Server operating systems with an OS, for which vendor support has ended, come with many risks that have to be considered and addressed. The primary goal should be always to decommission or migrate the majority of end-of-life (EoL) servers to OS versions, supported by the vendor. Here it should be noted that a migration to an up-to-date OS should be preferably done before your organization enters the end of life of that software 😉
Just recently, Dell SecureWorks Counter Threat Unit(TM) (CTU) researchers published details (see http://www.secureworks.com/cyber-threat-intelligence/threats/skeleton-key-malware-analysis/ ) on a especially nasty piece of malware that bypasses authentication on Active Directory (AD) systems which implement single-factor (password only) authentication. Once deployed the malware stays quite noiseless in the Domain Controller´s (DC) RAM, and the DC´s replication issues caused by it weren´t interpreted – in this case – during months as a hint for system compromise. Probably the malware´s modification on the LSASS process reduced the DC´s ability to perform DC-to-DC authentication, but this is only speculation and not where we would like to go today.
So, what to do? The relevant mitigations, pointed out by Dell´s CTU, as event log monitoring and scanning processes on suspicious systems with the published YARA signature should be applied.
Still, let’s discuss for a second which long-term, preventative measures could come into play as well. Continue reading “Skeleton Key – a Nasty Piece of Malware. Some Remarks.”
After we recently released the “Linux IPv6 Hardening Guide” we got a number of suggestions “could you pls provide a similar document for $OS?” (btw: thanks to you all for the overwhelming interest in the Linux document and the active discussion of ip6tables rule approaches on the ipv6hackers mailing list).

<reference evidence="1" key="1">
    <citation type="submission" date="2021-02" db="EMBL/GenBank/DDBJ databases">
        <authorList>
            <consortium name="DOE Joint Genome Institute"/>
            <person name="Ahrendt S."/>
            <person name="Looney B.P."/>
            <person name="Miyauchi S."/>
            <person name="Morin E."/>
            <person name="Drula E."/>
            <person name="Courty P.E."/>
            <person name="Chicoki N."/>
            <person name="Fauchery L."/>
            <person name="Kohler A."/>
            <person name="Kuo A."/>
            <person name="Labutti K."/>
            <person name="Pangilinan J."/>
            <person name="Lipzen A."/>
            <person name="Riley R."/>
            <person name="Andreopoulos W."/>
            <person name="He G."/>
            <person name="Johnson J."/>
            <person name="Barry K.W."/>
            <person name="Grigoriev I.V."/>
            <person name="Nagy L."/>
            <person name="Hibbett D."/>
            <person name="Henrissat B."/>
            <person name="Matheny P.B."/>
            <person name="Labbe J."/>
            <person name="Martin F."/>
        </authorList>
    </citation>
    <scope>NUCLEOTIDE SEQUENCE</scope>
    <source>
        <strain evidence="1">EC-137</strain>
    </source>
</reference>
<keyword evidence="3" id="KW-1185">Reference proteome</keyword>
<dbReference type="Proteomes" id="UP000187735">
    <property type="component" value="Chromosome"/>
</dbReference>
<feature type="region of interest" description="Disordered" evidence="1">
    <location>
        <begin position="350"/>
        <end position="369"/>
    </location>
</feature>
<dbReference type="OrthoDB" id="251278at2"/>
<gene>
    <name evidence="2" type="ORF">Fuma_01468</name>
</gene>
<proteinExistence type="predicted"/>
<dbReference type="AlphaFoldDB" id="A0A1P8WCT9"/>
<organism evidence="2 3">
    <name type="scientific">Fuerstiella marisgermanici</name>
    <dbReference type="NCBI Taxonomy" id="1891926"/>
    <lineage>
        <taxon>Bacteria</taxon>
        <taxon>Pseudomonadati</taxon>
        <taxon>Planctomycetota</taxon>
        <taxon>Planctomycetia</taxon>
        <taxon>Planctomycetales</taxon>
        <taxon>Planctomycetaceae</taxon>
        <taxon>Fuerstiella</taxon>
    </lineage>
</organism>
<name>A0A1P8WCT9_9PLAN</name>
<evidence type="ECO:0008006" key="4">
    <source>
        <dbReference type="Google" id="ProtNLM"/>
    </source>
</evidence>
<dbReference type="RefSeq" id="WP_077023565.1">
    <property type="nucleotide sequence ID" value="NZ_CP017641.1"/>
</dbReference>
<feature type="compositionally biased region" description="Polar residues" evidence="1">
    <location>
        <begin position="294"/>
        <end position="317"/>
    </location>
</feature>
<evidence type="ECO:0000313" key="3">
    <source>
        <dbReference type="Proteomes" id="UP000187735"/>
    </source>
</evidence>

In the light of the recent release of version 5.0 of Microsoft’s Enhanced Mitigation Experience Toolkit (EMET) on July 31, it seems to be more than appropriate to talk a bit about the new features and some general things to take into account when using EMET (for the new certificate pinning feature of EMET 4.0, see Friedwart’s comment). For all of you who don’t know EMET, in short, it’s a free mitigation tool for Windows developed by Microsoft, helping the user by preventing vulnerabilities in software from being successfully exploited. The tool works by protecting applications via a number of security mitigation technologies, vastly extending Windows operating system mitigation capabilities as Data Execution Prevention (DEP) and Address Space Layout Randomization (ASLR).
regularly we get requests from customers where the idea of using Skype as a VoIP solution in their corporate environment is brought up. There are a lot of eavesdropping and more conceptual concerns (e.g. refer to this or this, and of course the legendary “Silver Needle in the Skype” paper from Black Hat EU 2006), but those won’t be covered in this post (just to say this: at ERNW the use of Skype is strictly prohibited at by policy).